Tuesday, November 17, 2009

Survival of the Most Pious?

In his Nov. 11 NRO column, Survival of the Most Pious?, John Derbyshire reviews Nicholas Wade's new book, The Faith Instinct: How Religion Evolved and Why It Endures.

While most of Derbyshire's column is "chloroform in print," the ending is worth sharing...

Religion will presumably survive as long as we are recognizably human. What will it look like, though?

In a thoughtful closing chapter Wade peers forward into the possible future of religion. He thinks that traditional religion has lost too many of its bouts against modernity and rationality, and needs some radical reworking if it is to fulfill human religious yearnings as it used to. He asks: "Is there not some way of transforming religion into versions better suited for a modern age?" If there is, can we discern the shape of whatever rough beast is slouching towards Bethlehem?…

The various attempts to establish "ethical religions," from Emerson's Transcendentalism to Scientific Buddhism, have in any case fallen flat, offering only cold temples to their followers. A transformed religion, Wade tells us, must "touch all the senses and lift the mind … find a way to be equally true to emotion and to reason, to our need to belong to one another …" The transformation, he says, needs to be similar in scope to the transition from hunter gatherer religion to that of settled societies.

What may actually happen, it seems to me, will be a partial reversion to Paleolithic styles. The dissolution of the power relations that prevailed until just a generation or two ago — hierarchies of class, race, sex, age, and behavioral inclinations — has returned us to the egalitarianism of our remotest ancestors. Perhaps our religion will likewise regress.

Such a regression, if it occurs, will only be approximate. We are not now what we were then.


Justin said...

The general failure to invent good religions is one of the most serious theoretical problems facing the "Jesus was fictional" crowd.

I would submit that the idea that "traditional religion has lost too many of its bouts against modernity" is willfully ignorant of the facts and terms of the modern debate.

Strangely enough, contra the "religion is dying" meme, traditional religion continues its 40+ year resurgence.

To be sure, liberal religion is dying... even when conducted under traditional names... but traditional religion is stronger than ever in the modern world.

And, if you are looking for a nice, appealing, egalitarian religion, honestly, uh, really... Christianity! Duh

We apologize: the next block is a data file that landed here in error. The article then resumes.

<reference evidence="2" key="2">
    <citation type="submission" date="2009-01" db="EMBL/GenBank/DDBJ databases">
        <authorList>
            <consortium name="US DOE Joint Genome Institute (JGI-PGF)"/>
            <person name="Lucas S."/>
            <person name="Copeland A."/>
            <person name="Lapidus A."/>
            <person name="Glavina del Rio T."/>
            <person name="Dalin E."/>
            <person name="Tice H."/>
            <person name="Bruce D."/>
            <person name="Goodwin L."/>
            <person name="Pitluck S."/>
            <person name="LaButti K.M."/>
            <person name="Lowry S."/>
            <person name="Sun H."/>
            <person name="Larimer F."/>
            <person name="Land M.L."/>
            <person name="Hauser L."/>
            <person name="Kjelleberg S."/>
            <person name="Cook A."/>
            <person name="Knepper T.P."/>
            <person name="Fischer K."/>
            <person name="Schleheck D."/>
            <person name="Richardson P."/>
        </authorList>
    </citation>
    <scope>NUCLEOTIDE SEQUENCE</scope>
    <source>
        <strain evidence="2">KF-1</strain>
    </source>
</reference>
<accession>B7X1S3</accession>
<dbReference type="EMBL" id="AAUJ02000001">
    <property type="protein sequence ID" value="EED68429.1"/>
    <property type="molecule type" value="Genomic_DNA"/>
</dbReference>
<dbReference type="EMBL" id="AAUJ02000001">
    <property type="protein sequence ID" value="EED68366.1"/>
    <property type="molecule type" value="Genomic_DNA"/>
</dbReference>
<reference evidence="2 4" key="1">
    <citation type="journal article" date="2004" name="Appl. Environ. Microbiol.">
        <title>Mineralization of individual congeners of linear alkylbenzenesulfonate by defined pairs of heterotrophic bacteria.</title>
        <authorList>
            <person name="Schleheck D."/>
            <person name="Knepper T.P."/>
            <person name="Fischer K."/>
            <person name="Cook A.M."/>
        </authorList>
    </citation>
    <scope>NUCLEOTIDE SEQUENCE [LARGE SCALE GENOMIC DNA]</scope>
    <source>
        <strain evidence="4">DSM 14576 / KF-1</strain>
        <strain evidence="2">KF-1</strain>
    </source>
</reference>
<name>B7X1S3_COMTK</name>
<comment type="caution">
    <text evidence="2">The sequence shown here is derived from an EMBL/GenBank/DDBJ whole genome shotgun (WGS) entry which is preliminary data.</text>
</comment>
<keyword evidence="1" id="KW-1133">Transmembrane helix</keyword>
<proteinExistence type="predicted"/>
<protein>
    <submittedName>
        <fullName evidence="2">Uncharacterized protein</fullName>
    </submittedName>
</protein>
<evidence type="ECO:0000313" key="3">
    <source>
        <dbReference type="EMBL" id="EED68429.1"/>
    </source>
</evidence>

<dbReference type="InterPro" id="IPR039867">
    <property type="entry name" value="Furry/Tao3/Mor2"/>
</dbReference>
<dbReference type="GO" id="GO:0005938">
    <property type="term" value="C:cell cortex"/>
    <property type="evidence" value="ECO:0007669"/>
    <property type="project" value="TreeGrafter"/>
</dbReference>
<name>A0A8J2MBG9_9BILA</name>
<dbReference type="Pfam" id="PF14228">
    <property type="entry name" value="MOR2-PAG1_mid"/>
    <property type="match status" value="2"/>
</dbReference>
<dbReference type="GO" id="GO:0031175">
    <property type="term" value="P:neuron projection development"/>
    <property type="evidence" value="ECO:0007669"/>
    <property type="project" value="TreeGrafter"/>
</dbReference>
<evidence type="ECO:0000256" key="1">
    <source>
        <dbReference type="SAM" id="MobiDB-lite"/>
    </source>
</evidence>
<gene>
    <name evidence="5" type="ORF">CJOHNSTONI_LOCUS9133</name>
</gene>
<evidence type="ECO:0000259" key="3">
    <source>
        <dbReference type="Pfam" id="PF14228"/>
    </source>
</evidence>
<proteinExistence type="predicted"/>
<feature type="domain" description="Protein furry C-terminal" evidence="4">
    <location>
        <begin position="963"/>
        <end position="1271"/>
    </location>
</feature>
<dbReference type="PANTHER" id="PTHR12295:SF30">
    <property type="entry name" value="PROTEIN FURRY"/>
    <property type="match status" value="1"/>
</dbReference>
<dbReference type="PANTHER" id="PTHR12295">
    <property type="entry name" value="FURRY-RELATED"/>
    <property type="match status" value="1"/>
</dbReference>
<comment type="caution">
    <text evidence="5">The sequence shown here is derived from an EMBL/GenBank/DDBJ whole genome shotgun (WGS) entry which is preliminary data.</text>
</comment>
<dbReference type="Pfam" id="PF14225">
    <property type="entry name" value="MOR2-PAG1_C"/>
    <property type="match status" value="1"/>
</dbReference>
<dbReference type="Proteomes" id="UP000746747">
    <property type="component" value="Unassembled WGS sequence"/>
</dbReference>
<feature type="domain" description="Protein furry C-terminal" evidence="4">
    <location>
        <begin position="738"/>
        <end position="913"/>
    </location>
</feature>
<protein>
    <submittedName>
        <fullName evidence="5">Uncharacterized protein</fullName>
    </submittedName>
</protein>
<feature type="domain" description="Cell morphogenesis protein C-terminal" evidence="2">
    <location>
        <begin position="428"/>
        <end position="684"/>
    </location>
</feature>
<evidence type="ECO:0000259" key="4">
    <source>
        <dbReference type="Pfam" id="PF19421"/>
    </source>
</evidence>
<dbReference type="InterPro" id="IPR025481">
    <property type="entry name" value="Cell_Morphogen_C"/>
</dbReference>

"touch all the senses and lift the mind" CHECK "… find a way to be equally true to emotion and to reason" CHECK "to our need to belong to one another …" CHECK, yup, Christianity pretty much has got that covered.

People's wishful thinking often clouds their analysis, in this case definitely so. Let's be real here: Christianity ain't goin' nowhere. Instead of trying to wish it away, if people like this would stop and analyze WHY CHRISTIANITY IS SO POPULAR IN THE FIRST PLACE, they would quickly see it is not about to disappear.

Todd White said...


I think you're essentially right that "traditional religion is undergoing a resurgence" while "liberal religion is dying." But here's my caveat: The traditionalists are consuming a larger portion of a shrinking religious pie. Why? because the lukewarm religionists are dropping out. Thus, we have more polarization: More seculars. More traditionalists. And fewer "centrists" (for lack of a better term). Personally, I'm concerned about this. How does that old Yeats poem go? "Things fall apart; the center cannot hold;
Mere anarchy is loosed upon the world." That's what I'm afraid of.

As for Christianity's future...well, I'm not sure. I'm certainly not as optimistic as you are. I could see a scenario in which America becomes like Europe in 1-2 generations. In other words, a de facto agnostic culture. And that's not even a worst case scenario. A worst case scenario would be some sort of low-grade religious civil war breaking out in which organized religion is discredited, and Christianity is actively suppressed. That might be fanciful, I suppose. But in some ways, I think it's more likely than the status quo, which seems unsustainable.

Todd White said...

This new post at Secular Right has some interesting statistical data on how Christians break down...